Al-Ahram Weekly Online   28 August - 3 September 2003
Issue No. 653
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Mystery in our midst

Jailan Halawi explores the mysterious disappearance of prominent journalist Reda Hilal

Reda Hilal
"Where is Reda Hilal?" Ever since Al-Ahram's assistant chief editor disappeared on 11 August, journalists and newspaper readers alike have been incessantly asking that question.

Although journalists often attempt to unravel mysteries in search of the truth, very few could have ever imagined that they would themselves become the subject of such a pursuit. In the case of Reda Hilal, everyone is clueless, including both the journalistic community and the security bodies -- which, despite an extensive investigation, have not been able to provide any definitive answers regarding whether Hilal's disappearance was personally, criminally or politically motivated.

The perplexing disappearance of the prominent journalist began on a seemingly ordinary Monday afternoon. The 46-year-old Hilal was last seen by his colleagues leaving the Al-Ahram building at about 2pm. He was driven to his downtown flat in a company car. Upon his arrival, Hilal asked the house attendant to get him some juice from a nearby vendor. He had also apparently ordered a kebab meal from a nearby restaurant. But when the delivery man and the attendant arrived with his orders, a lock had been placed on Hilal's apartment's front door.

The next day, Hilal's brother opened the flat to find everything in place. The one possibly anomalous sign was that the windows had been left wide open.

Theories regarding his disappearance quickly emerged, and rumours spread like wildfire. Had he been kidnapped for his political views? Did Islamist extremists kill him for his overt criticism of their activities?

Known for his liberal views, his criticism of Arab nationalist discourse, and his support for improved relations between Egypt and Israel, Hilal was, undeniably, a controversial writer -- to the extent that the most far-fetched theories regarding his disappearance involved questions about Hilal's relations with foreign countries and exotic personalities.

Hilal's daring views on such issues as the US-led invasion and occupation of Iraq, and the Palestinian-Israeli conflict, often made him the target of other political commentators' biting criticism. These conflicts and rivalries reached such a level that Hilal had stopped going to a downtown hangout frequented by journalists and intellectuals, in order to avoid any unnecessary disputes.

His colleagues, however, played down the possibility that he could have been kidnapped for his political views. If that were the case, they stressed, it would be a dangerous precedent indeed.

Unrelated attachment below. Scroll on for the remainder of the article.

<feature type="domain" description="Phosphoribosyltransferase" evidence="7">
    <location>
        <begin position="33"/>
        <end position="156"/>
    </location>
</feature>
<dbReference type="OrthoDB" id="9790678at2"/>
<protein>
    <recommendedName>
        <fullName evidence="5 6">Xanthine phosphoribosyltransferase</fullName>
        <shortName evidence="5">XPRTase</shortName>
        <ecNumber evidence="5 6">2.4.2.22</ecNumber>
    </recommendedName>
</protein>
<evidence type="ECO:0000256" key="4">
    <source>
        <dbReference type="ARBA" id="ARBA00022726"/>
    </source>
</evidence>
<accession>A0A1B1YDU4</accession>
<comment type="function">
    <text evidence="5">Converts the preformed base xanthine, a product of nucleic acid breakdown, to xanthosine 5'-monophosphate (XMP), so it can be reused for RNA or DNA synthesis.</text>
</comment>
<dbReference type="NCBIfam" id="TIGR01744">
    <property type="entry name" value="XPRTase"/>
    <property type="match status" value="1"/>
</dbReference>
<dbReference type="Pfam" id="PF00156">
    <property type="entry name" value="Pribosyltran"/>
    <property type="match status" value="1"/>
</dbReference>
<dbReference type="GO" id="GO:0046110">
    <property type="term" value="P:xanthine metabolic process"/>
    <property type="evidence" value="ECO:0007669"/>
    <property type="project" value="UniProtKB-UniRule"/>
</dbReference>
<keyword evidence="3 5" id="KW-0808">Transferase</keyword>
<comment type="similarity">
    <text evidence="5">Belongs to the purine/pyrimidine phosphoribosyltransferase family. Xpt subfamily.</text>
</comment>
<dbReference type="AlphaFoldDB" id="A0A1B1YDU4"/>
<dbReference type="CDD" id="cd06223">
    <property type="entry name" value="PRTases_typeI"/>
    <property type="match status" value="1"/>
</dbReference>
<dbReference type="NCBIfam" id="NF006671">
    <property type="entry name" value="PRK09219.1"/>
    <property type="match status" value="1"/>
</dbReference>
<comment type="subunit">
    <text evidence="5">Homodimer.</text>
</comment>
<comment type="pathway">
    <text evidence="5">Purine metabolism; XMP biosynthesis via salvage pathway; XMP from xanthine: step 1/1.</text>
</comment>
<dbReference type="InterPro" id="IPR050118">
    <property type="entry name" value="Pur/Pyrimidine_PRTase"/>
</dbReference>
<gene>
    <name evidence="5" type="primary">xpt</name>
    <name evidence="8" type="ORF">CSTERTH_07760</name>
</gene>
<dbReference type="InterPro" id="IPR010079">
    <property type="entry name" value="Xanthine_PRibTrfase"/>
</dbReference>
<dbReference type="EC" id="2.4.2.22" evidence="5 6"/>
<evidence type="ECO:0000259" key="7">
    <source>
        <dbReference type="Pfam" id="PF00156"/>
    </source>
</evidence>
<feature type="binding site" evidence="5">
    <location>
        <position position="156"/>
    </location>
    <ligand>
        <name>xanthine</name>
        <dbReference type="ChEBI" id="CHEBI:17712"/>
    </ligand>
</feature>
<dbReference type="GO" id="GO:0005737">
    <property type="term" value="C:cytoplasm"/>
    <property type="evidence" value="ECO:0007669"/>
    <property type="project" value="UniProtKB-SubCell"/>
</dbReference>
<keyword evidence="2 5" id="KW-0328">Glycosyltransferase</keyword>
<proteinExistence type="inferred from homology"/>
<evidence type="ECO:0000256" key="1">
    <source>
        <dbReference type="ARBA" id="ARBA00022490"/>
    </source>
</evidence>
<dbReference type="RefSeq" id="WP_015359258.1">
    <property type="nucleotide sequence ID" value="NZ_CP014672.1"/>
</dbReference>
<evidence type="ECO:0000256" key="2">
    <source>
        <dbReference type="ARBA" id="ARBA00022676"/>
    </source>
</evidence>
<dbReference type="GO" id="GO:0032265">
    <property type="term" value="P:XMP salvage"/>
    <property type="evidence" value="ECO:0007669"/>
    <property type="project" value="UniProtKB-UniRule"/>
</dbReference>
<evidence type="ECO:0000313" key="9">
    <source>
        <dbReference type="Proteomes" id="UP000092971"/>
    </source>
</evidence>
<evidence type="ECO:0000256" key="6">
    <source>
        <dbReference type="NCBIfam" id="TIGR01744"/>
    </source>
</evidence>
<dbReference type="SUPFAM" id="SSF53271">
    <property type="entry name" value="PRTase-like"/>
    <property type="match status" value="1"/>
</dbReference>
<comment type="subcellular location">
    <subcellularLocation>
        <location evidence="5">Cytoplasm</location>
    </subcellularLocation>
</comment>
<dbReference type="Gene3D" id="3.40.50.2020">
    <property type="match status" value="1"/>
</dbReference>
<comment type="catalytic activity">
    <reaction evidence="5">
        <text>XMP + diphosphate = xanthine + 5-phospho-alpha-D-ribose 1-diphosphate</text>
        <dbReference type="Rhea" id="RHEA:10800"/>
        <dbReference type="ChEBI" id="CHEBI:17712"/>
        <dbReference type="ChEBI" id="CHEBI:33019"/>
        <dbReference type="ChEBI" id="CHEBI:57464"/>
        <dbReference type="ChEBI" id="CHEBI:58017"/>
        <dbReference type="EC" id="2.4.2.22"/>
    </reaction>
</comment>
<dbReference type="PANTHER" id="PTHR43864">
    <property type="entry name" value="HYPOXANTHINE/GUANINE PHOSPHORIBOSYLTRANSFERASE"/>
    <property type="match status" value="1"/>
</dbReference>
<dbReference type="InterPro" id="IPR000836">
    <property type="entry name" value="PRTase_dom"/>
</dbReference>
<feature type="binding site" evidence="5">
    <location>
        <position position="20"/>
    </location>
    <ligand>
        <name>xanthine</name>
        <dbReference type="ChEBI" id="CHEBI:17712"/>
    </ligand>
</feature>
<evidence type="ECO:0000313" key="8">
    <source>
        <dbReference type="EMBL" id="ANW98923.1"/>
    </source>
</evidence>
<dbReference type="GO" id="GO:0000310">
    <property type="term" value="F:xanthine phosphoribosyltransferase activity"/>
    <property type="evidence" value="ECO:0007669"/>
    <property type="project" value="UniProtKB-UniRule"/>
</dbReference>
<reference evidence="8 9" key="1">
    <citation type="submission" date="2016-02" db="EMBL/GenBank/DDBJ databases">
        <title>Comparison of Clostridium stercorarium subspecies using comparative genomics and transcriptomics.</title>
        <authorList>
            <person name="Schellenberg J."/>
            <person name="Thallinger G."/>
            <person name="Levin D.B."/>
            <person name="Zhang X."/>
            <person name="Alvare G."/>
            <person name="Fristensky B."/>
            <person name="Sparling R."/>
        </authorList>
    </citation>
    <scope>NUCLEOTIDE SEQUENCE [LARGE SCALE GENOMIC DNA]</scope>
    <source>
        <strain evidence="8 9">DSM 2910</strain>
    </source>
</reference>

A vast array of security bodies, meanwhile, have been working around the clock in search of clues that may unravel the mysterious disappearance, or at least confirm or deny some of the speculations.

Although security experts agree that there is no such thing as a perfect crime, they are convinced that whoever is behind Hilal's disappearance is intelligent and cunning enough to have managed to get away with it for this long without leaving a single trace in their wake.

According to one theory, Hilal was not forcefully hauled out of his house, nor was he kidnapped; he left willingly, and even had enough time to place a lock on the front door. Inside his flat, everything was in its place, indicating that there was no resistance of any kind. Even the fact that the windows were left open could have meant that Hilal thought he would only be out of the house for a little while.

Another theory posits that professionals -- whose intricate plan was executed so cleverly that not a single thread would lead back to them -- kidnapped Hilal. Hilal's house attendant denied having seen the journalist leave the building -- to these theorists, this meant that the perpetrators had even managed to distract the porter while they executed their dastardly deed.

The press reported that Hilal -- a bachelor -- had made reservations at two different resorts -- one on the Red Sea, and the other in Alexandria, where he usually spends part of his summer holidays. He did not, however, show up in either place. The police also excluded the possibility that Hilal might have voluntarily left the country via any of its air, land or sea ports.

Everybody who knew him has been -- or will be -- questioned by the authorities. The police are also carefully examining all the phone numbers he called, or had been called from, on his mobile phone before it was abruptly turned off.

As police continue to search for clues, Al- Ahram staff members continue to find themselves bombarded by questions, wherever they go. "Any news of Reda Hilal?" they are asked.

But it's the same question they are also asking amongst themselves -- and the answer remains as elusive as can be.

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